Chapter 4.XXII.

No matter how, or in what mood—but I flew from the tomb of the lovers—or rather I did not fly from it—(for there was no such thing existing) and just got time enough to the boat to save my passage;—and ere I had sailed a hundred yards, the Rhone and the Saon met together, and carried me down merrily betwixt them.

But I have described this voyage down the Rhone, before I made it—

—So now I am at Avignon, and as there is nothing to see but the old house, in which the duke of Ormond resided, and nothing to stop me but a short remark upon the place, in three minutes you will see me crossing the bridge upon a mule, with Francois upon a horse with my portmanteau behind him, and the owner of both, striding the way before us, with a long gun upon his shoulder, and a sword under his arm, lest peradventure we should run away with his cattle. Had you seen my breeches in entering Avignon,—Though you'd have seen them better, I think, as I mounted—you would not have thought the precaution amiss, or found in your heart to have taken it in dudgeon; for my own part, I took it most kindly; and determined to make him a present of them, when we got to the end of our journey, for the trouble they had put him to, of arming himself at all points against them.

Before I go further, let me get rid of my remark upon Avignon, which is this: That I think it wrong, merely because a man's hat has been blown off his head by chance the first night he comes to Avignon,—that he should therefore say, 'Avignon is more subject to high winds than any town in all France:' for which reason I laid no stress upon the accident till I had enquired of the master of the inn about it, who telling me seriously it was so—and hearing, moreover, the windiness of Avignon spoke of in the country about as a proverb—I set it down, merely to ask the learned what can be the cause—the consequence I saw—for they are all Dukes, Marquisses, and Counts, there—the duce a Baron, in all Avignon—so that there is scarce any talking to them on a windy day.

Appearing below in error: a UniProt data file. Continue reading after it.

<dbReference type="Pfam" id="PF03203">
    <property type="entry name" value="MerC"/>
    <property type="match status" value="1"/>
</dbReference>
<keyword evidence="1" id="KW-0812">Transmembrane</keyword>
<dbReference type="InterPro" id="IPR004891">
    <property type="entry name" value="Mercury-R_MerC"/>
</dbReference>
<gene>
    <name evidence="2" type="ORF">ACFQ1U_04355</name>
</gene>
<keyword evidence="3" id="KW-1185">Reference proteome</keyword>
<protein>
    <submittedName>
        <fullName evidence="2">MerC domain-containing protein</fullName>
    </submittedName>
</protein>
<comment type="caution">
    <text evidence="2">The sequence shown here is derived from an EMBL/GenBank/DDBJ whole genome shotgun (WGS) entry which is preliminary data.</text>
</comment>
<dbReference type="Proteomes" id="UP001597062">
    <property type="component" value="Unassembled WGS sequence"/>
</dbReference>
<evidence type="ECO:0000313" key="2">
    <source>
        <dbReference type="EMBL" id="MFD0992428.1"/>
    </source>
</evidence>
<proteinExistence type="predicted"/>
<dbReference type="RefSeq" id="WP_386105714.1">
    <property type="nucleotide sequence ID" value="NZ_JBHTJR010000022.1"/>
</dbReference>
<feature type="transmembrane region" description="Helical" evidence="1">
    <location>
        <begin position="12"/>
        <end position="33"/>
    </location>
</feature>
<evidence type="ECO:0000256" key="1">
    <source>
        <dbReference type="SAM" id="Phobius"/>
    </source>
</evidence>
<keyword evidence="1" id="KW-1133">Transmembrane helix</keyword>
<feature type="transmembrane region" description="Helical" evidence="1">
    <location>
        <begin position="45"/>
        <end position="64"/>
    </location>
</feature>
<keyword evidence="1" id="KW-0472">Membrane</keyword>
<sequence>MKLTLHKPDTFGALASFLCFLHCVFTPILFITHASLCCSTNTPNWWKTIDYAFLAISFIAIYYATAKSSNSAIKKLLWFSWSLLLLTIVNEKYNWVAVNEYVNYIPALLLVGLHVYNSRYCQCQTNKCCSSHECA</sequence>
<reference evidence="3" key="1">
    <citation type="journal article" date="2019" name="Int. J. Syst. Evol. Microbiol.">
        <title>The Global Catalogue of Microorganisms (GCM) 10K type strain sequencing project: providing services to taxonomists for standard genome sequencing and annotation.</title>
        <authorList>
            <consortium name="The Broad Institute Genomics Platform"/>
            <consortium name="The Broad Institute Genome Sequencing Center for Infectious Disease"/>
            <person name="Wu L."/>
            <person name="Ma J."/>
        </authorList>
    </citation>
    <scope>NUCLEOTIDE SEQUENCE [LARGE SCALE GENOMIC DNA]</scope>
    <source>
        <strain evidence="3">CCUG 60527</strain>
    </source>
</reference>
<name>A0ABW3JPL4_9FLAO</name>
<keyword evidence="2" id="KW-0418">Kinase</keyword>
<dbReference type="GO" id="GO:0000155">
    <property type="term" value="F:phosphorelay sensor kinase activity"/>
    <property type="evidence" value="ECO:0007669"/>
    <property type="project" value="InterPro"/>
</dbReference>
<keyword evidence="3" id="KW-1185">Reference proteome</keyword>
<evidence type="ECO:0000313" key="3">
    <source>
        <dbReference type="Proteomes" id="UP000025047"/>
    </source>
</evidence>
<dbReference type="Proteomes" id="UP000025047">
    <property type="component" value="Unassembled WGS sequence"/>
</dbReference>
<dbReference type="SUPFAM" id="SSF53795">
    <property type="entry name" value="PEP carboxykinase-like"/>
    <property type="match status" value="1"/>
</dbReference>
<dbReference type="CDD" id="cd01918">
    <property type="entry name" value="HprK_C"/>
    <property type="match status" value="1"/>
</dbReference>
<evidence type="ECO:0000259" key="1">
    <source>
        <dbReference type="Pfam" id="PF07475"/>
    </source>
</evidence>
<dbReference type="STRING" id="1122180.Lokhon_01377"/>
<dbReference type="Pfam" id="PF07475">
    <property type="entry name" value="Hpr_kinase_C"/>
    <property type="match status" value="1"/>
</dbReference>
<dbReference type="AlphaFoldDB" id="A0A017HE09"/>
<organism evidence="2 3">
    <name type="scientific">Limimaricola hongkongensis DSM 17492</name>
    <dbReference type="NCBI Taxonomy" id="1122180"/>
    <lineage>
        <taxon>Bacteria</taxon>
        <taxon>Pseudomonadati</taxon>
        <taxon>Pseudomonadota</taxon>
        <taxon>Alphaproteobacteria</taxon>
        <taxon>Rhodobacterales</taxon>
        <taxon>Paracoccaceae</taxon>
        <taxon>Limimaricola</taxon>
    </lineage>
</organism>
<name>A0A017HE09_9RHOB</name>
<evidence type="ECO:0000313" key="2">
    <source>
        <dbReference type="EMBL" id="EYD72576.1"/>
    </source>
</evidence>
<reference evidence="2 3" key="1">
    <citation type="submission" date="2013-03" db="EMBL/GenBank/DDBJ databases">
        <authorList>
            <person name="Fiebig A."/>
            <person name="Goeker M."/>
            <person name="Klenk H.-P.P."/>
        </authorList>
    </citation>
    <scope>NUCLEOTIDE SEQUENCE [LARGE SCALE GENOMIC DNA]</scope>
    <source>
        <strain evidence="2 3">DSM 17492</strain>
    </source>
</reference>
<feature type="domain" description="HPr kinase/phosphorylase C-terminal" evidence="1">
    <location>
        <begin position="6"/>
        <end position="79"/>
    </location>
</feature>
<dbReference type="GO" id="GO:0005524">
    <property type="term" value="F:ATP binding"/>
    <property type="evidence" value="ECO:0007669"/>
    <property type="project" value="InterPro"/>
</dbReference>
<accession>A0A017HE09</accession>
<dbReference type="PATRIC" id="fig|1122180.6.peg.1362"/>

Prithee, friend, said I, take hold of my mule for a moment—for I wanted to pull off one of my jack-boots, which hurt my heel—the man was standing quite idle at the door of the inn, and as I had taken it into my head, he was someway concerned about the house or stable, I put the bridle into his hand—so begun with the boot:—when I had finished the affair, I turned about to take the mule from the man, and thank him—

—But Monsieur le Marquis had walked in—